Scholasticism2 - Anselm Anselm Averroes Abelard Maimonides...

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Unformatted text preview: Anselm Anselm Averroes Abelard Maimonides great teachers schools flourished in northwestern Europe schools iinventing new teaching methods nventing methods to study new translations to translations of Greek and Arabic texts into Latin most translations were made in most Constantinople Toledo Sicily Paris Constantinople Constantinople James of Venice (mid-12th) and others translations from Greek of Aristotle of Toledo Toledo translations from Arabic by local church officials by Toledo Toledo Gerard of Cremona (1114-87) texts on the liberal arts and natural science; iin philosophy, Farabi and Aristotle n Toledo Toledo Dominicus Gundisalvi Dominicus and Abraham ibn Daud (late 12th) and texts on the soul by Muslims and Jews Avicenna, Kindi, Farabi, Ghazali Avicenna, Sicily and Toledo Sicily Michael Scot and others h early and mid-13tth century century translations from Arabic Averroes translations translations new philosophical material mainly Aristotle a few Neoplatonic texts, some of the Greek commentators a good deal of Muslim philosophy: Avicenna, Averroes, Kindi, Farabi, Ghazali Avicenna, and some Jewish philosophy: and Maimonides, Ibn Gabirol, Isaac Israeli translations translations new philosophical material a new textual basis for intellectual life in the West: almost all of Aristotle, not just the logic, also natural science, metaphysics, ethics; and the Muslim and Jewish Aristotelians translations translations new philosophical material almost no Plato; not much else except Cicero, Seneca except and a few other Latin authors, and as well as Priscian on grammar as Aristotle Aristotle the Philosopher: around 1200, just the logical works; by 1255, all of Aristotle, especially the natural sciences; especially with Averroes and other commentators with Aristotle Aristotle prohibitions in 1210 and 1215 of Aristotle’s non-logical works indicate that they were being read, along with Averroes; prohibitions ineffective by 1240 Aristotle Aristotle iin philosophy: n almost all the Aristotelian texts almost in theology: only Peter Lombard’s Sentences only Sentences Peter Lombard Peter declared official Church doctrine, Fourth Lateran Council of 1215: Fourth Later an orderly presentation of the right answers, but also a provocation for philosophy and a new philosophical curriculum universities universities this new curriculum evolved in a new institutional framework, the universities, developing and stabilizing the experience of the earlier schools universities universities Paris, chartered in 1200 Oxford Bologna Salerno Montpellier Cambridge universities universities northern universities: northern more theology more southern universities: more medicine and law more philosophy in the north universities universities in the north, all students were clerics, though not all intended to become priests universities universities some were members some of new religious orders: of Dominicans and Franciscans, the ‘mendicant orders,’ as distinct from the ‘seculars’ universities universities undergraduates: the arts course 7 years professional students: theology, law and medicine 15 years universities universities arts students arts entered at 15, entered most finishing only part most of the arts course of universities universities a student who finished the arts course was then required to teach it as a Master of Arts; likewise in theology universities universities students always involved in teaching students teach at various levels of the curriculum: many more people than stable jobs many jobs universities universities no stable structure for long-term university employment: very high turnover; seculars aggrieved by mendicants universities universities universitas: a guild of secular masters and students: regulate the curriculum; define and enforce professional standards through examinations and degrees; deal with the authorities, ecclesiastical and civil universities universities forms of teaching lectures (readings) disputations (debates) LECTURES LECTURES DISPUTATIONS DISPUTATIONS universities universities forms of teaching lectures (readings) cursory (expository) ordinary (analytical) universities universities forms of teaching disputations ordinary quodlibetal disputations disputations ordinary a master and his students master on a set topic on session 1: session students as opponent v respondent students session 2: master summarizes and ‘determines’ disputations disputations quodlibetal quodlibet = ‘whatever’ by whomever about whatever same format disputations and lectures disputations oral events: written versions before and after; recorded as ‘questions’ disputations and lectures disputations theology llectures on Lombard’s Sentences ectures Sentences heard in years 1-6 of the theology course given in year 9 given in disputations and lectures disputations theology after the 15 year course the master writes up his lectures as a revised ordinatio; as ordinatio a reportatio, an unrevised transcript, reportatio might also circulate disputations and lectures disputations theology the comprehensive summa of theology, the summa which uses the question form, was not meant for university teaching did not follow Lombard’s Sentences did Sentences SCHOLASTICISM SCHOLASTICISM • • • • • • • Aristotle Averroes Latin translations Sentences arts course theology course students • • • • • • • masters university mendicants seculars lecture disputation question the first great scholastics the William of Auvergne Robert Grosseteste Roger Bacon Bonaventura Albert the Great scholasticism scholasticism Notebooks by an arts master, David of Dinant, on Aristotelian natural science burnt in Paris in 1210 burnt scholasticism scholasticism another arts master, anonymous, taught that each human soul has an active intellect, attributing this view (falsely) to Averroes attributing scholasticism scholasticism ‘Averroism’ became a problem: the arts masters in Paris absorbed the new Latin Aristotle: a threatening naturalism, interpreted by Muslim Aristotelians scholasticism scholasticism the context in which scholasticism emerges: created by arts masters masters of theology and their students in dispute about the same new texts scholasticism scholasticism the arts masters are attracted by Aristotelian naturalism and Averroes; the theology masters are more loyal to the Platonism of Augustine and Avicenna of scholasticism scholasticism William of Auvergne (d. 1249), Paris, secular favors Avicenna over Aristotle but challenges Avicenna: removes the Active Intellect as an intermediary in cognition scholasticism scholasticism Robert Grosseteste (1168-1253), Oxford; Bishop of Lincoln, secular, taught Franciscans: understands cognition as illumination in the way of Augustine, while making a comprehensive study of Aristotelian natural science scholasticism scholasticism Roger Bacon (1214-94), Oxford, Paris Franciscan ambitious study of Aristotelian science innovations in philosophy of language scholasticism scholasticism Bonaventura (1217-1274), Paris (Giovanni di Fidanza), Franciscan Minister General of the Franciscans, Cardinal not a committed Aristotelian Augustine, Dionysius, Ibn Gabirol, Avicenna Augustine, scholasticism scholasticism Bonaventura (1217-1274), Paris The Mind’s Journey to God (1259): mystical approach to cognition as access to Ideas in the mind of God in an elaborate framework of metaphysics and psychology scholasticism scholasticism Albert the Great (1200-80) Paris, Cologne, Dominican deeply engaged in the new texts of Aristotle and the Muslim Aristotelians scholasticism scholasticism Albert the Great (1200-80) an original Neoplatonist Aristotelian system, sharply distinguishing philosophy from theology, focusing on creation and God’s eternity as problems for the standard view of emanation scholasticism scholasticism Albert the Great (1200-80) also studies Averroes on the soul, promoting his importance while drastically revising his conclusions: the intellect is individuated in the individual soul, but is not individuated in grasping universals but scholasticism scholasticism Albert’s best student Albert’s was Thomas Aquinas was Thomas Aquinas Thomas 1224 1224 1229 1239 1244 1245 1248 1252 1252 1259 1268 1272 1272 1274 1323 born near Naples, noble family born Naples sent to the Abbey of Monte Cassino studies at the University of Naples jjoins the Dominicans; kidnapped by his family oins Dominicans University of Paris, as a Dominican University Paris Cologne with Albert the Great Cologne Paris, teaching the Bible and the Sentences Sentences Italy, teaching theology Paris, teaching theology; Averroist controversy Paris, Naples, teaching theology dies on his way to France dies on canonized Aquinas Aquinas Summa theologiae Theological Summa Summa contra gentiles Summa Summa Against the Heathens Summa Aquinas Aquinas Summa Against the Heathens (SCG) 1264 1264 purpose not clear, possibly a manual for missionaries possibly to convert Muslims and Jews in Spain Muslims still ruled in some places Aquinas Aquinas Summa of Theology (ST) 1265-1273 never finished for beginners not easy Aquinas Aquinas Summa of Theology (ST) 3000 pages, five volumes Part I, about 20% about God God’s creatures God’s angels humans Aquinas Aquinas Summa of Theology (ST), Part 1 Summa Part 1. God and his attributes (25%) 2. procession of the persons of the Trinity 3. production of creatures 4. angels 5. the created universe 6. human beings 7. God’s government of creatures Aquinas Aquinas Summa of Theology (ST), Part 1 Summa Part 1. God and his attributes (25%) subdivisions 1. Theology as a body of knowledge 1. 2. That God exists 3. How God exists a. What is God’s essence i. Simplicity ii. Perfection iii. Infinity iv. Immutability v. Unity b. How God is known by us c. What are God’s names 4. God’s operations a. Knowledge i. What kind of knowledge God has ii. Ideas iii. Truth iv. Falsity v. Life b. Will i. What kind of will God has ii. Will alone iii. Will and intellect c. Power d. Blessedness Aquinas Aquinas Summa of Theology (ST), Part 1 Summa Part 119 questions divided into articles each article constructed as follows, using the ‘question’ form Aquinas Aquinas 1 title 2 objections objections 3 contradiction of objections often by biblical authority often 4 brief statement of position (sometimes omitted) 5 long statement of position with arguments 6 responses to objections often with citations of authority Aquinas Aquinas Summa of Theology (ST), Part 1 Summa Part Article 3 Article ‘Whether God Exists?’ Whether of Question 2 of ‘The Existence of God’ Aquinas Aquinas Summa of Theology (ST), Part 1 Summa Part Question 2 Question ‘The Existence of God’ The Article 3 Article ‘Whether God Exists?’ the title of each article the a question question the implied answer the answer is affirmative is Aquinas Aquinas ST I.q2.a3 “Objection 1. It seems that God does not Objection exist because…” exist an objection is raised to the implied an objection affirmative answer affirmative Aquinas Aquinas ST I.q2.a3 “Objection 2. Further, it is superfluous …” another objection is raised another objection Aquinas Aquinas ST I.q2.a3 “On the contrary, it is said….” an authority, often the Bible, contradicts an authority often contradicts the objections the Aquinas Aquinas ST I.q2.a3 “I answer that….” Thomas answers briefly with his own view Thomas briefly Aquinas Aquinas ST I.q2.a3 “The first and more manifest way is the argument The from motion…. The second way is from the motion…. nature of the efficient cause…. The third way is efficient …. taken from possibility and necessity…. The fourth possibility …. way is taken from the gradation to be found in things…. The fifth way is taken from the government of the world….” government Thomas answers with a longer version Thomas answers of his own position, supplying arguments arguments Aquinas Aquinas ST I.q2.a3 “Reply to Objection 1” Thomas responds to the first objection, Thomas responds often citing authorities authorities Aquinas Aquinas ST I.q2.a3 “Reply to Objection 2” Thomas responds to the second objection Thomas responds Aquinas Aquinas 1 title 2 objections objections 3 contradiction of objections often by biblical authority often 4 brief statement of position (sometimes omitted) 5 long statement of position with arguments 6 responses to objections often with citations of authority Aquinas Aquinas ST I.q1 people need to know more than philosophy people need systematic knowledge of God people theology is systematic knowledge of God theology Aquinas Aquinas ST I.q1 God is the object of theology; theological knowledge can be acquired by argument; by the Bible uses language that can be the interpreted rather than read literally interpreted Aquinas Aquinas ST I.q2 God’s existence is self-evident only in a qualified way; only God’s existence can be demonstrated, proved by argument proved Aquinas Aquinas ST I.q2.a1 God’s existence is self-evident in itself, but not to God’s in but not us, says Thomas us God’s existence is absolutely self-evident without God’s qualification, even to a fool, says Anselm Thomas restates Anselm’s argument Thomas in order to refute it Aquinas Aquinas ST I.q2.a1 that God exists does not follow from hearing the that word ‘God’ and understanding its meaning word that God exists is not self-evident in the way that propositions about wholes and parts can be selfpropositions evident God’s existence is not self-evident to us God’s not to Aquinas Aquinas ST I.q2.a1 since Thomas rejects since Anselm’s ontological argument ontological he needs other ways he to prove God’s existence; to he proposes five ways – he cosmological and teleogical proofs teleogical Aquinas Aquinas ST I.q2.a2 first way more obvious than the others argument from motion resembles Aristotle resembles SCG SCG clearer than ST ST 1 That some things are moved is obvious from observation through the senses. 2 Everything which is moved is moved by something else that moves it. 3 Therefore, there is something, Z, which is moved by something else, Y, that Therefore, moves it. moves 4 This mover, Y, is either (i) moved or (ii) not moved. 5 If (i) Y is not moved, then (ii) Y is an unmoved mover, which is God. 6 But if (i) Y is moved, then (ii) Y is moved by something else, X. 7 This other mover, X, is either (i) an unmoved mover, which is God, as in (5iii), i), or (ii) yet another moved mover, A, as in (6ii). or 8 If (7i) is true, X is God. 9 But if (7ii) is true, there is yet another moved mover, A. 10 But the process cannot just keep going through B, C, D and an infinity of other moved movers because the series of movers cannot extend to infinity. other 11 Therefore, the series must stop with an unmoved mover, which will be God. 1 That some things are moved is obvious from observation through the senses from 2 Everything which is moved is moved by something else that moves it something 3 Therefore, there is something, Z, which is moved by something else, Y, that moves it moved 4 This mover, Y, is either (i) moved or (ii) not moved or 5 If (i) Y is not moved, not then (ii) Y is an unmoved mover, un which is God 6 But if (i) Y is moved, But then (ii) Y is moved by something else, X 7 This other mover, X, is either This (i) an unmoved mover, which is God, (i) unmoved as in (5iii), i), as or (ii) yet another moved mover, A, mover, as in (6ii) 8If (7i) is true, X is God 9 But if (7iii) is true, i) there is yet another moved mover, A mover, 10 But the process cannot just keep going 10 can through B, C, D through and an infinity of other moved movers and because a series of movers because cannot extend to infinity 11 Therefore, the series must stop 11 with an unmoved mover, which will be God Aquinas Aquinas ST I.q2.a2 first way argument from motion SCG version 1 That some things are moved is obvious from observation through the senses. 2 Everything which is moved is moved by something else that moves it. 3 Therefore, there is something, Z, which is moved by something else, Y, that Therefore, moves it. moves 4 This mover, Y, is either (i) moved or (ii) not moved. 5 If (i) Y is not moved, then (ii) Y is an unmoved mover, which is God. 6 But if (i) Y is moved, then (ii) Y is moved by something else, X. 7 This other mover, X, is either (i) an unmoved mover, which is God, as in (5iii), i), or (ii) yet another moved mover, A, as in (6ii). or 8 If (7i) is true, X is God. 9 But if (7ii) is true, there is yet another moved mover, A. 10 But the process cannot just keep going through B, C, D and an infinity of other moved movers because the series of movers cannot extend to infinity. other 11 Therefore, the series must stop with an unmoved mover, which will be God. 2 Everything which is moved is moved by something else that moves it 10 But the process 10 cannot just keep going through B, C, D and an infinity of other moved movers because a series of movers cannot extend to infinity Aquinas Aquinas ST I.q2.a2 one proof of (2) from Aristotle: one act and potency act potency as correlative states of substance Aquinas Aquinas ST I.q2.a2 potency: the capacity or ability the of one substance to become a different substance or the same substance or with new properties Aquinas Aquinas ST I.q2.a2 act: the realization of a potency either the process of either process actualizing a potency actualiz potency or the result of that process, or result the actualization of a potency potency Aquinas Aquinas ST I.q2.a2 an egg has the potency to be a chicken the to a chicken no longer has chicken the potency to be a chicken to the chicken’s act is being a chicken the is the chicken has other potencies the potencies Aquinas Aquinas ST I.q2.a2 a substance which is a chicken in act which in comes from comes a substance substance which is a chicken in potency which in Aquinas Aquinas ST I.q2.a2 the proof of premiss (2) the depends on a definition of motion motion in terms of act and potency, act potency using ‘motion’ broadly for both change and movement for 2 Everything which is moved is moved by something else that moves it that 2.1 (Definition) Motion or change is the act of something, C, which is in 2.1 potency to something else, H, insofar as C is in potency to H. potency 2.1.1 (Explanation) If F is in act to H, F is already H or some aspect of H. But if C is in potency to H, C is not H or an aspect of H. In fact, if and only if C is not H can C come to be H or some aspect of H. If C is in potency to H, C cannot be H but must be able to be H. in 2.1.2 (Example) When heated by fire (F), the act of a cold piece of wood (C), which is hot in potency, is to change to a hot piece of wood (H), which is then hot in act. But the fire (F) had to have been already hot (H) in act. hot 2.2 Whatever is moved to H must be in potency to H (by 2.1). 2.1 2.3 Whatever moves something to H must be in act to H (by 2.1.2) 2.1.2 2.4 Nothing can be both in potency and in act to the same thing in the same aspect: being in potency to H requires not being in act to H (2.1.1), 2.5 Therefore (from 2.2 and 2.3), nothing both moves and is moved in 2.2 2.3), the same process of motion or change. the 2.6 Therefore (from 2.4), nothing which is moved moves itself. 2.4 2.7 Therefore (from 2.5), everything which is moved is moved by 2.5), something else (2). something 2.1 (Definition) Motion or change is the act 2.1 act of something, C, which is in potency to of something else, H, insofar as C is in potency to H to burns burns • in concrete terms, when a piece of wood • something cold (C) • becomes something hot (H) 2.1.1 (Explanation) If F is in act to H, F is 2.1.1 already H or some aspect of H. But if C is in potency to H, C is not H or an aspect of H. potency If and only if C is not H can C come to be H or some aspect of H. If C is in potency to H, C cannot be H but must be able to be H. cannot • concretely, concretely, F might • H something • C something cold something be fire; hot; 2.1.2 (Example) When heated by fire (F), 2.1.2 the act of a cold piece of wood (C), which is hot in potency, iis to change to a hot piece of s in wood (H), which is then hot in act. But the in But fire (F) had to have been already hot (H) in act. act 2.2 Whatever is moved to H must be in 2.2 potency to H (by 2.1). 2.1 2.1 Motion or change is the act of something, C, which is in potency to something else, H, insofar as C is in potency to H. to 2.3 Whatever moves something to H must 2.3 be in act to H (by 2.1.2) 2.1.2 2.1.2 When heated by fire (F), the act of a cold piece of wood (C), which is hot in potency, iis s in to change to a hot piece of wood (H), which is then hot in act. But the fire (F) had to have in But been already hot (H) in act in 2.2 Whatever is moved to H must be in 2.2 potency to H (by 2.1). 2.1 2.3 Whatever moves something to H must be in act to H (by 2.1.2) 2.1.2 2.4 Nothing can be both in potency and in 2.4 act to the same thing in the same aspect: being in potency to H requires not being in act to H (2.1.1). to 2.1.1 If F is in act to H, F is already H or some aspect of H. But if C is in potency to H, C is not H or an aspect of H or 2.5 Therefore (from 2.2 and 2.3), nothing both 2.5 2.2 2.3), moves and is moved in the same sense in the same process of motion or change same (‘‘moves’ = ‘changes,’ transitively) moves’ transitively 2.2 Whatever is moved to H must be in potency in to H. 2.3 Whatever moves something to H must be iin act to H. n to 2.6 Therefore (from 2.5), nothing which is 2.6 2.5), moved moves itself. moved 2.5 Nothing both moves and is moved in the same sense in the same process of motion or change change 2.7 Therefore (from 2.6), everything which is 2.7 2.6), moved is moved by something else (2) moved 2.6 Therefore, nothing which is moved moves itself 2.7 Therefore (from 2.6), everything which is 2.7 2.6), moved is moved by something else (2) moved 2.6 Therefore, nothing which is moved moves itself QED 2.7 Therefore (from 2.6), everything which is 2.7 2.6), moved is moved by something else (2) moved 2.6 Therefore, nothing which is moved moves itself QED quod erat demonstrandum 2 Everything which is moved is moved by something else that moves it. it. 10 But the process cannot just keep But going through B, C, D and an infinity of other moved movers because the series of movers cannot extend to infinity. infinity. Aquinas Aquinas ST I.q2.a2 several proofs of (10), several from Aristotle from a series of movers cannot extend into infinity cannot Aquinas Aquinas ST I.q2.a2 distinction: original v. secondary or instrumental: original a blacksmith uses a hammer blacksmith to make a bronze sphere Aquinas Aquinas ST I.q2.a2 hammer: a secondary, instrumental cause or secondary, mover (M ), a tool; mover si blacksmith: the original cause or mover (M ) (M ) 10.1 (Postulate) Every mover (M) of something else is either its original 10.1 Every secondary (Mo) or a (M ) mover of original it. or secondary si 10.1.1 (Explanation) A mover (M ) that moves something else that si secondarily, as an instrument, is an instrument of and secondary to another(Explanation) A secondary, instrumental mover (M ) might o). original mover (M another 10.1.2 might be si either one or one in a series of such movers. one one 10.2 If (i) the series of movers can extend to infinity, then (ii) beyond the series infinity beyond every case (iiithere canover is a becondary i,nstrument (M ) of the one mover, in always se another more another which mover ) every m always secondary more original of which every si beyond if (i) every mover is a secondary instrument (M ), then (ii) no it. beyond 10.3 But every secondary no si mover ut (by 10.1.1-2) a secondary instrumental mover (M ), or a series original (Mo). original 10.4 B 10.1.1-2 is econdary s ), si 10.1 (Postulate) Every mover (M) of 10.1 something else is either its original (Mo) or a something or secondary (M ) mover of it secondary si 10.1.1 (Explanation) A mover (M ) that 10.1.1 that si moves something else secondarily, as an instrument, is an instrument of and secondary to another original mover (Mo) secondary 10.1.2 (Explanation) Such a secondary, 10.1.2 instrumental mover (M ) might be either one instrumental might on si or one in a series of such movers of 10.2 If (i) the series of movers can extend to 10.2 the infinity, then (ii) beyond every mover there infinity, beyond can always be another, more original mover, in which case (iii) every mover is a in every secondary instrument (M ) of the one secondary of si beyond it beyond 10.3 But if (i) every mover is a secondary 10.3 every instrument (M ), then (ii) no mover is original instrument no si (Mo) 10.4 But (by 10.1.1-2) a secondary 10.4 10.1.1-2 secondary instrumental mover (M ), or a series of such instrumental ), si movers, needs an original mover (Mo), to movers, ), which it is secondary and of which it is an instrument instrument 10.5 Thus, there are no movers (M) at all, 10.5 and hence no motion and 10.5.1 since (by 10.3[ii]), there is no original 10.5.1 since 10.3 ]), no mover (Mo); mover 10.3 But if (i) every mover is a secondary every secondary instrument (M ), then (ii) no mover is instrument si original (Mo) 10.5.2 and (by 10.3 and 10.4), there are no 10.5.2 and 10.3 10.4), secondary movers (M ). secondary si 10.3 But if (i) every mover is a secondary every instrument (M ), then (ii) no mover is original instrument si (Mo) 10.4 But (by 10.1.1-2) a secondary instrumental 10.1.1-2 secondary mover (M ), or a series of such movers, needs mover ), 10.6 By (1), however, there is obviously 10.6 ), motion, so (10.2[i]) is false. motion, 10.2 If (i) the series of movers can extend to infinity, the then (ii) beyond every mover there can always be then beyond another, more original mover, in which case (iii) every another, every mover is a secondary instrument (M ) of the one mover of si beyond it beyond 10.7 But if (10.2[i]) is false, the series of 10.7 ]) movers cannot extend to infinity (10). movers QED QED with the proofs of (2) and (10), the proof from motion is complete and the existence of God is proved ...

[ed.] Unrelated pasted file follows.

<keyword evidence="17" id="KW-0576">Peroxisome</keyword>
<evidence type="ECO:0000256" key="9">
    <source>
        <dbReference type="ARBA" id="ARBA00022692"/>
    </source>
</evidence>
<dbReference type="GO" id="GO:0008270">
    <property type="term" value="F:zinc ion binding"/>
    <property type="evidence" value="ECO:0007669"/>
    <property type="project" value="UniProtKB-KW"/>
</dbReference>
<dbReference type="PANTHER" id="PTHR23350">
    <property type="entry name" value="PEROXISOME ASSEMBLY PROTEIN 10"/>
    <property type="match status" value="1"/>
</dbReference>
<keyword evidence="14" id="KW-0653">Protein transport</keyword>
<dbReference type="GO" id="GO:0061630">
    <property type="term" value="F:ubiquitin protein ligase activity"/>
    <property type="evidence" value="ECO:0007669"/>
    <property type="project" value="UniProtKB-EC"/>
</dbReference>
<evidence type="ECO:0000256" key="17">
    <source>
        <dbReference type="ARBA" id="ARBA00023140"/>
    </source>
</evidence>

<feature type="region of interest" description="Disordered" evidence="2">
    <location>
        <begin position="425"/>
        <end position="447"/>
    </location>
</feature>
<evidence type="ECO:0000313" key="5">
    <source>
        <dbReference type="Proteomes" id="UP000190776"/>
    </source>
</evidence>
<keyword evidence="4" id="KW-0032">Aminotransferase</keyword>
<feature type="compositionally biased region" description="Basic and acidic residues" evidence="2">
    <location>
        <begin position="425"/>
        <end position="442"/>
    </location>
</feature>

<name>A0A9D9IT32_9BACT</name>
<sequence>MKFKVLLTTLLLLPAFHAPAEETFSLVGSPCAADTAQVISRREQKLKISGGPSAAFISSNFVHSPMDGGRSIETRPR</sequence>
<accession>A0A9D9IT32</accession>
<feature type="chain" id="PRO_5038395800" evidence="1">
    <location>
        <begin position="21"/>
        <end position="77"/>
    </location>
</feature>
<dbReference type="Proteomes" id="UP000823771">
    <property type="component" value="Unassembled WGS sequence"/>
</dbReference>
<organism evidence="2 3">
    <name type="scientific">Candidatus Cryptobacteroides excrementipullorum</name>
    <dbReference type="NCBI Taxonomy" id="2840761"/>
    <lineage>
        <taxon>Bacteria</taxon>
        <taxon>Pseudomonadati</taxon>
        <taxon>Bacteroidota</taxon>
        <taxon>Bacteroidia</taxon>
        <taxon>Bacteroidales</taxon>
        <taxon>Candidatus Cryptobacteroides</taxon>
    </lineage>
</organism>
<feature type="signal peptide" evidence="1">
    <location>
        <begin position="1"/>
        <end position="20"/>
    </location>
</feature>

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This note was uploaded on 02/24/2010 for the course PHILOSOPHY 100B taught by Professor Copenhaver during the Spring '10 term at UCLA.